Parliament passes the Citizenship (Amendment) Bill 2019 to grant Indian Citizenship to Hindu, Sikh, Buddhist, Jain, Parsi, Christian from Pakistan, Afghanistan, Bangladesh

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New Delhi, December 11,2019: Parliament passed the Citizenship (Amendment) Bill 2019, with Rajya Sabha passing it today. Lok Sabha passed the Bill on 9th December. While introducing the Bill in Rajya Sabha, Union Minister for Home Affairs, Shri Amit Shah said that the Citizenship (Amendment) Bill 2019, will give a new ray of hope to persons belonging to Hindu, Sikh, Buddhist, Jain, Parsi and Christian communities who have migrated to India after facing persecution on the ground of religion in Pakistan, Afghanistan and Bangladesh. Shri Shah reiterated that the Bill is not against any Minority in India and the rights of each Indian Citizen will be equally protected. He said that Narendra Modi government is committed to protect rights of each citizen of the country. The only religion that Modi government follows is the Constitution of India. He added, “We are not here only to run the government but to solve the genuine problems of the common man”.

Replying to the debate, Shri Shah said that the Bill is aimed at giving a dignified life to these people who had suffered religious persecution for decades by granting Indian Citizenship to them, if they fulfil conditions for grant of citizenship. The Home Minister said that grant of citizenship will be from the date and year of the entry into India and all the cases and legal proceedings against them would be closed, besides protecting their business and trade interests on an equal footing. Shri Shah said even if the passports and visas of these minorities had expired, they would not be treated as illegal.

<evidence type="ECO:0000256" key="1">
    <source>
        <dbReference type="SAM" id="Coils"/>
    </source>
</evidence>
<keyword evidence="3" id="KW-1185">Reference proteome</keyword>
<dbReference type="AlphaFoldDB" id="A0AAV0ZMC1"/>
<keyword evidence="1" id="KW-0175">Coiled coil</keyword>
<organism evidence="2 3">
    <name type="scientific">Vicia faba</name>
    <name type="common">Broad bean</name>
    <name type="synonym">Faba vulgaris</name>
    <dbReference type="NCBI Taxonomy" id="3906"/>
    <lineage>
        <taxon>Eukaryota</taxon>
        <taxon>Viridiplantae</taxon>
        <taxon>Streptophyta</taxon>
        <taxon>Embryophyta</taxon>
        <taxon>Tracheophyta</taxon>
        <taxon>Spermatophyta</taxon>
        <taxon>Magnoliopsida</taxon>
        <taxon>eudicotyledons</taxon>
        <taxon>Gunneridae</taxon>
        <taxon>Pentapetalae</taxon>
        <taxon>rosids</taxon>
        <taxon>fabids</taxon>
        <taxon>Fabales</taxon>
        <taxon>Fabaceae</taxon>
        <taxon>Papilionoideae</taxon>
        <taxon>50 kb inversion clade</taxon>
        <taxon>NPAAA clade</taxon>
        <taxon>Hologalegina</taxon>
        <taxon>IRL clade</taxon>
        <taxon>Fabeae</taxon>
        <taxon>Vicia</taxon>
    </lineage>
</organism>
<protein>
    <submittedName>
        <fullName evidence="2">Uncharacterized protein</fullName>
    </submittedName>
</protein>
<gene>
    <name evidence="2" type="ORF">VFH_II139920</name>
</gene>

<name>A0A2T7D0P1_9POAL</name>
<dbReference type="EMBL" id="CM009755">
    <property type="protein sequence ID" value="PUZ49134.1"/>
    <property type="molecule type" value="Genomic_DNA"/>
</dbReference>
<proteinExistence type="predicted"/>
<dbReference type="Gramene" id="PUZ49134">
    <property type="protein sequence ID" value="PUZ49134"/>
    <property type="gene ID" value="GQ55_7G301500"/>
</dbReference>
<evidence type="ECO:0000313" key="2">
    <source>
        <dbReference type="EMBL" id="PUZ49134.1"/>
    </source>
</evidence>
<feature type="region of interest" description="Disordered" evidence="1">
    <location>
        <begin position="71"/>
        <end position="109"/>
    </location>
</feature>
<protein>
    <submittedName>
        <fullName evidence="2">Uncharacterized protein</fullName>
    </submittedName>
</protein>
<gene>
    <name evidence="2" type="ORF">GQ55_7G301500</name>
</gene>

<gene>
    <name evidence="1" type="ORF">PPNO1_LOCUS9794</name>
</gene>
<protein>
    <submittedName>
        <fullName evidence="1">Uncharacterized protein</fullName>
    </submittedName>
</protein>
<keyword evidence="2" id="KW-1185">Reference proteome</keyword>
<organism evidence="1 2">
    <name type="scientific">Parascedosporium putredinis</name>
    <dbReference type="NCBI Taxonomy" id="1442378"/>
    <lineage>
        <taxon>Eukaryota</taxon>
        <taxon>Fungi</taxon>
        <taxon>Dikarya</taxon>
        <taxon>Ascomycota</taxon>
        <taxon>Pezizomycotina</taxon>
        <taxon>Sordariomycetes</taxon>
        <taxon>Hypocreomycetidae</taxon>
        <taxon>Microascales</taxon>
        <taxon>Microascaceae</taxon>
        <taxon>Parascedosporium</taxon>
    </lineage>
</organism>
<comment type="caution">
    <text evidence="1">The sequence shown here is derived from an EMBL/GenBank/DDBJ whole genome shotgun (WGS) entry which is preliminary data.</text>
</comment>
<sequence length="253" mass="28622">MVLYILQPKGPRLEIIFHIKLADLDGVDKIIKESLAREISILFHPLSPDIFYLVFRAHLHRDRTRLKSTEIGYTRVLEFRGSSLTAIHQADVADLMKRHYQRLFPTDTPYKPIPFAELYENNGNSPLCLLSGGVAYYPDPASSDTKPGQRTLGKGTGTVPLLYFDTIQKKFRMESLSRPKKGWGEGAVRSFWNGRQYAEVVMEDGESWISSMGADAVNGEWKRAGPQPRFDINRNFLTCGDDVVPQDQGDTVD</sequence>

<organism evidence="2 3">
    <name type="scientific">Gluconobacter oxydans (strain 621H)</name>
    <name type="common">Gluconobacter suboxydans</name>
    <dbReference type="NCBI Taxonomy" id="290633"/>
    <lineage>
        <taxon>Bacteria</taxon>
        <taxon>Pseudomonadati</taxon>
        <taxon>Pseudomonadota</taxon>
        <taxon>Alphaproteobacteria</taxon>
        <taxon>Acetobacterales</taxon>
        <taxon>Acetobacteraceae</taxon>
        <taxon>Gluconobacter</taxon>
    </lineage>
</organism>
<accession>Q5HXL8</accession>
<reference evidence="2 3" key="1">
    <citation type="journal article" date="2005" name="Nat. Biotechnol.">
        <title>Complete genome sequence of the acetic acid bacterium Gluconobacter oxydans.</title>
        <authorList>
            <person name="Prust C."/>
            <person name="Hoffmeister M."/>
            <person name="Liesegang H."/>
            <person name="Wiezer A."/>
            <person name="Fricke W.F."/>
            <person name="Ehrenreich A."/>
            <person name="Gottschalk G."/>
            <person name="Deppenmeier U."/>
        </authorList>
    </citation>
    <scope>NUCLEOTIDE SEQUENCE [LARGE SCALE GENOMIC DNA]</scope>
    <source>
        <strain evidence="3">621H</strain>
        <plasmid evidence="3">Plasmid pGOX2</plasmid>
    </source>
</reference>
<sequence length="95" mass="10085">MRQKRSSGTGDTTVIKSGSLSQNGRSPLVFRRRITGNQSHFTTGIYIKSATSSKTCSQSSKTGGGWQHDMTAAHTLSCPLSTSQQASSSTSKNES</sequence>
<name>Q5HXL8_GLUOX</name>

Shri Shah said that while no where does this bill target India’s minority community, no illegal immigrants would be allowed to stay in the country at any cost. He also underlined that population of minorities in the Islamic States of Pakistan and Bangladesh had reduced considerably over the years, as they were either killed or forced to change their religion, and thus were forced to flee to India. He said that partition of India on religious lines and subsequent failure of the Nehru-Liaqat pact of 1950 in protecting the rights and dignity of the minorities in Pakistan and Bangladesh are the reasons for bringing this Bill. He added, “Had this bill come 50 years ago, this situation would not have arisen. The biggest mistake in history was partition of India on religious lines. The CAB was in our manifesto and the people gave us a resounding mandate in 2019, thus it is the solemn resolve of this Government to fulfil its commitment”.

Responding to the questions on why only three countries were considered and why Muslims were not included in this bill, Shri Shah said that at different points of time in the past, citizenship had been given to refugees coming from countries like Uganda, Sri Lanka. Then, refugees coming from Pakistan, Bangladesh and Afghanistan were not considered. He stated that the process of awarding citizenship to refugees has been undertaken by different governments in the past on case to case basis from time to time, on reasonable qualifications to Article 14. This time the case of refugees fleeing religious persecution from these three countries has been considered through this Bill, which is not unconstitutional. He also informed that more than 560 muslims from these three countries have been granted citizenship in the last 5 years. Further, he added that the previous UPA government granted citizenship to 13000 Hindus and Sikhs only but Modi government is giving citizenship rights to 6 persecuted minorities, including Hindus and Sikhs.

Shri Shah said that there is no political agenda behind this bill, as the government is only concentrating on ending the sufferings of lakhs of persecuted refugees fleeing these three countries. The government had brought this bill in 2015 also but could not get it passed. Hence, it is clear the bill has never been brought by the government with any intention of gaining political mileage in an upcoming election. Neither is the definition of secularism narrow,